ASUS announces the Tranformer AiO, PC and tablet runs Windows 8 and Android
This is an all-in-one that is really more-than-one. Fully integrated, you are presented with a powerful desktop PC, running Windows 8, Intel Core CPU, a bunch of memory and a minimum 1TB of storage. As a tablet, you can keep running Windows 8 in remote desktop mode or you can run Android Jelly Bean on the device with a quad-core NVIDIA Tegra 3 processor.
When we are done outlining the specifications and price, you can see the potential the Tranformer AiO has to be a real hit. Obviously as a PC it will handle all the day-to-day tasks you throw at it. The PC Station is the desktop. The specifications start with an Intel Core i5 processor (upgradable to an i7), 8GB of RAM, 1TB of storage (upgradable), four USB 3.0 ports, 1 USB 2.0 port, HDMI-out, 3-in-1 memory card slot, DVD drive, Bluetooth 4.0 (which the mouse and keyboard use), Wi-Fi in all the flavors and an Ethernet port.
With the HDMI port, you can plug in a second monitor, and then run Windows on that display while the main panel runs Android. The display is an HD LED-backlit unit which ASUS claim will offer 178-degree viewing angles. Switching between Android and Windows is accomplished with a simple press of a button.
The display detaches and it becomes the tablet of course, with the aforementioned quad-core Tegra 3 processor, 2GB of RAM and 32GB of storage (with microSD support). The screen itself is an HD 1920x1080 LED backlit panel. The only caveat (as far as tablets go) is that it is an 18.4-inch display. That’s a big tablet. There is an easy to use handle on the back, as well as a kickstand to prop it up while it is in use. The lone camera is a front facing 1MP deal which will work just fine. We do not see anyone heaving the tablet around to try and get a quick picture.
For such a large tablet, the dimensions are not completely unworkable, 11.57 inches tall, 18.34 inches wide and 0.7 inches thick. It does weigh 5.3 pounds though, so it is a good thing that it has a kickstand.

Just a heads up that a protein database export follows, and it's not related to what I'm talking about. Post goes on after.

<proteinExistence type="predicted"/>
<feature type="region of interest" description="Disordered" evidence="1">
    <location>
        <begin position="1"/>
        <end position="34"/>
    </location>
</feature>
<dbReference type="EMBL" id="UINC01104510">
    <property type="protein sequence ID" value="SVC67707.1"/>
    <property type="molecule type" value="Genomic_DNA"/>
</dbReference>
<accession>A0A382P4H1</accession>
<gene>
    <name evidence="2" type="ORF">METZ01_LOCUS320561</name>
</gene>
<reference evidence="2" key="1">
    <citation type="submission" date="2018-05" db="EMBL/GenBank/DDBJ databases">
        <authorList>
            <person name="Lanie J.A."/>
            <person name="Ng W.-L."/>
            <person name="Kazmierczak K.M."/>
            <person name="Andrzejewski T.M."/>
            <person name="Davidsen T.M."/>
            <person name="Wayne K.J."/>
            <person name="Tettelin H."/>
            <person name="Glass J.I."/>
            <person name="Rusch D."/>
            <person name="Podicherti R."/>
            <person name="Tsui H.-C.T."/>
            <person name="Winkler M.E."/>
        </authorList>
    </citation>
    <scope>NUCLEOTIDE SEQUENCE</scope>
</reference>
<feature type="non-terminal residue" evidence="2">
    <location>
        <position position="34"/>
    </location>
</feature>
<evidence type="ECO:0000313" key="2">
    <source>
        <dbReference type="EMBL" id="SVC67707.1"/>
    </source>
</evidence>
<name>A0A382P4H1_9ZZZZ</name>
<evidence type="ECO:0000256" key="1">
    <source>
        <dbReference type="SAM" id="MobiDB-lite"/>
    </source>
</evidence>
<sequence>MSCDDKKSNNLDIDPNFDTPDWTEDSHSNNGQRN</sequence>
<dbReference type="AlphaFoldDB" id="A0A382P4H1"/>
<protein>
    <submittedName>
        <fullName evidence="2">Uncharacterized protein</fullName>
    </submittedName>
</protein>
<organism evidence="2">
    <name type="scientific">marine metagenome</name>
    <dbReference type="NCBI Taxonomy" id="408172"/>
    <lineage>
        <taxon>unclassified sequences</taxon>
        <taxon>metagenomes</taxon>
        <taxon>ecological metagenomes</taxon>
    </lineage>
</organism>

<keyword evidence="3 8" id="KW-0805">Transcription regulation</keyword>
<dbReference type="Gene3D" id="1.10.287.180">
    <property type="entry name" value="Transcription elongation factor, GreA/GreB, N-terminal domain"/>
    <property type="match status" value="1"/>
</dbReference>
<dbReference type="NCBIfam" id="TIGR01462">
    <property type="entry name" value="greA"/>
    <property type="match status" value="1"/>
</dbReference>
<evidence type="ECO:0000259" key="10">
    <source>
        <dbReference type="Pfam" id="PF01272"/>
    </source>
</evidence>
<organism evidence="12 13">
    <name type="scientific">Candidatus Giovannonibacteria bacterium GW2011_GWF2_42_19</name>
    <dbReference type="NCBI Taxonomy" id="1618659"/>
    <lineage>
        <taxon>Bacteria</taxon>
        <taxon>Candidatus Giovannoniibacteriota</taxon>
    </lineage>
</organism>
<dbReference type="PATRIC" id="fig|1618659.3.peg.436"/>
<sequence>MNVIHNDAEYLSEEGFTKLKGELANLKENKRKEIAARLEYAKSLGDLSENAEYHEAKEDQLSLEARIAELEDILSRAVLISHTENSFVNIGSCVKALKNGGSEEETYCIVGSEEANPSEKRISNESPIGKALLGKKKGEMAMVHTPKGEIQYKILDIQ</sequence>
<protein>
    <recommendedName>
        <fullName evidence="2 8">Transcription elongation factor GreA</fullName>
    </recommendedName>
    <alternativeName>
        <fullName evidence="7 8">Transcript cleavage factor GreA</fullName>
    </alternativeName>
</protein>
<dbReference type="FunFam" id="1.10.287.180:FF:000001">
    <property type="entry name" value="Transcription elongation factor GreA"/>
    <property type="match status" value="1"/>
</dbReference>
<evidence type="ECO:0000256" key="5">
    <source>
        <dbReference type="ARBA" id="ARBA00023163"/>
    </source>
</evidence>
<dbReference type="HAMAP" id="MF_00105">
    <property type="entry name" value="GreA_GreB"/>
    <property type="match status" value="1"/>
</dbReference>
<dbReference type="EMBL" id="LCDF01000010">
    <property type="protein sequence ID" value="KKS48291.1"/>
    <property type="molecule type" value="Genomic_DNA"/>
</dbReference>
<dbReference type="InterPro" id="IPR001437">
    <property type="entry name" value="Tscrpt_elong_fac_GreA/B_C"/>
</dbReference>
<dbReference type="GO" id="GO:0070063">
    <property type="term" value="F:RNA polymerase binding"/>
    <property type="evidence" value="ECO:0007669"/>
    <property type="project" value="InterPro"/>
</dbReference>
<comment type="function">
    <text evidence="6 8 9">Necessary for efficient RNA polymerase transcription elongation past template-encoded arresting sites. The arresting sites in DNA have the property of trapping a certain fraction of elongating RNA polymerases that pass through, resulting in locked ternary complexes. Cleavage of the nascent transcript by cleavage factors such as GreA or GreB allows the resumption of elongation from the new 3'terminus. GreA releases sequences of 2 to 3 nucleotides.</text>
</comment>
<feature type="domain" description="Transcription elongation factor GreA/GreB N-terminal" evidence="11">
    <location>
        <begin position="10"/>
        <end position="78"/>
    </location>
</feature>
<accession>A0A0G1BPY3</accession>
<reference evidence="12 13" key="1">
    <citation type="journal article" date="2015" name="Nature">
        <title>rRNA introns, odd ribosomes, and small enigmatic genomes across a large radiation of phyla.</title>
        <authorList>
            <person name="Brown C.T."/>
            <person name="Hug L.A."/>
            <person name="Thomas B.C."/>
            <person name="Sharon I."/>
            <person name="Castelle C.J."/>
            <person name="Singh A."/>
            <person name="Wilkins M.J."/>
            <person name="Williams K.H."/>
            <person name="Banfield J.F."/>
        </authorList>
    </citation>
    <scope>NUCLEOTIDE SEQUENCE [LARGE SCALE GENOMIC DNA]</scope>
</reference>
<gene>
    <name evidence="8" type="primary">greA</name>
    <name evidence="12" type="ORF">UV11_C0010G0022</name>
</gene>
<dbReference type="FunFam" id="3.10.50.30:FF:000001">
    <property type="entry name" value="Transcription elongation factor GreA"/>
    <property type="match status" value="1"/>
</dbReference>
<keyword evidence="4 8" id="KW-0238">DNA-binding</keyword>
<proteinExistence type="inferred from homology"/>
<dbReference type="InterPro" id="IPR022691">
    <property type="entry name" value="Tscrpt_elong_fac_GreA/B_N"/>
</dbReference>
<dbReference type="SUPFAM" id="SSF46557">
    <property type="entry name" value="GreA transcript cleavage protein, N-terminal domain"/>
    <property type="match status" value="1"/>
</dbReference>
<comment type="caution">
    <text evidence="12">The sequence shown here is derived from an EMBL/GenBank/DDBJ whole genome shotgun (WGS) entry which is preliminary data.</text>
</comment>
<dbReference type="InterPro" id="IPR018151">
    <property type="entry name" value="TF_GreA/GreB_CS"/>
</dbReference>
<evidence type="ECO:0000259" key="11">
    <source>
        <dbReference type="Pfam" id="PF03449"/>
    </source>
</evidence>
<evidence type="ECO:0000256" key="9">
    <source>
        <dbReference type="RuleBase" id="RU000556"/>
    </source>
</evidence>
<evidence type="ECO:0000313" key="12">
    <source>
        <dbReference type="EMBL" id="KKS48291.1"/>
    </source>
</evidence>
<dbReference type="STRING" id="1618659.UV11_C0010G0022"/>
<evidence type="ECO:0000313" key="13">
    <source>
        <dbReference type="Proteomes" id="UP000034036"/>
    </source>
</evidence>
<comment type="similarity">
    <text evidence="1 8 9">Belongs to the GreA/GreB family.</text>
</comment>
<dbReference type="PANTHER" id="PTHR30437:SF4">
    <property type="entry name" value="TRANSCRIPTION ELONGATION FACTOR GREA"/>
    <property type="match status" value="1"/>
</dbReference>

ASUS will have the Transformer available early in the second quarter this year, with some reports indicating April 12th as a launch date. Pricing starts at $1,299 which is not bad for a full-blown PC with few shortcuts and an HD Android Jelly Bean tablet. If the size of the tablet does not bother you (we can totally understand why some people would be attracted to its size), you may have found computer and tablet nirvana.
ASUS Tranformer AiO Fullscreen
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ASUS Tranformer AiO
Fremont, CA (March 7, 2013) - ASUS today announced the all-new Transformer AiO. The incredibly innovative ASUS Transformer AiO provides users the mobility of a tablet with the performance of a powerful desktop PC, all in an elegant design that is just as flexible on your desktop as it is in the home. Combining stunning design and the imagination of ASUS, the Transformer AiO features a desktop PC Station with 3rd generation Intel® Core™ desktop processor technology for outstanding Windows® 8 performance, and a detachable 18.4-inch multi-touch display containing NVIDIA’s® Tegra® 3 quad-core for an optimum Android 4.1 user experience. The innovation does stop as the tablet is also capable of running Windows® 8 in Remote Desktop mode. No All-in-One PC has ever offered this type of flexibility, innovation or design, and it is only available from ASUS.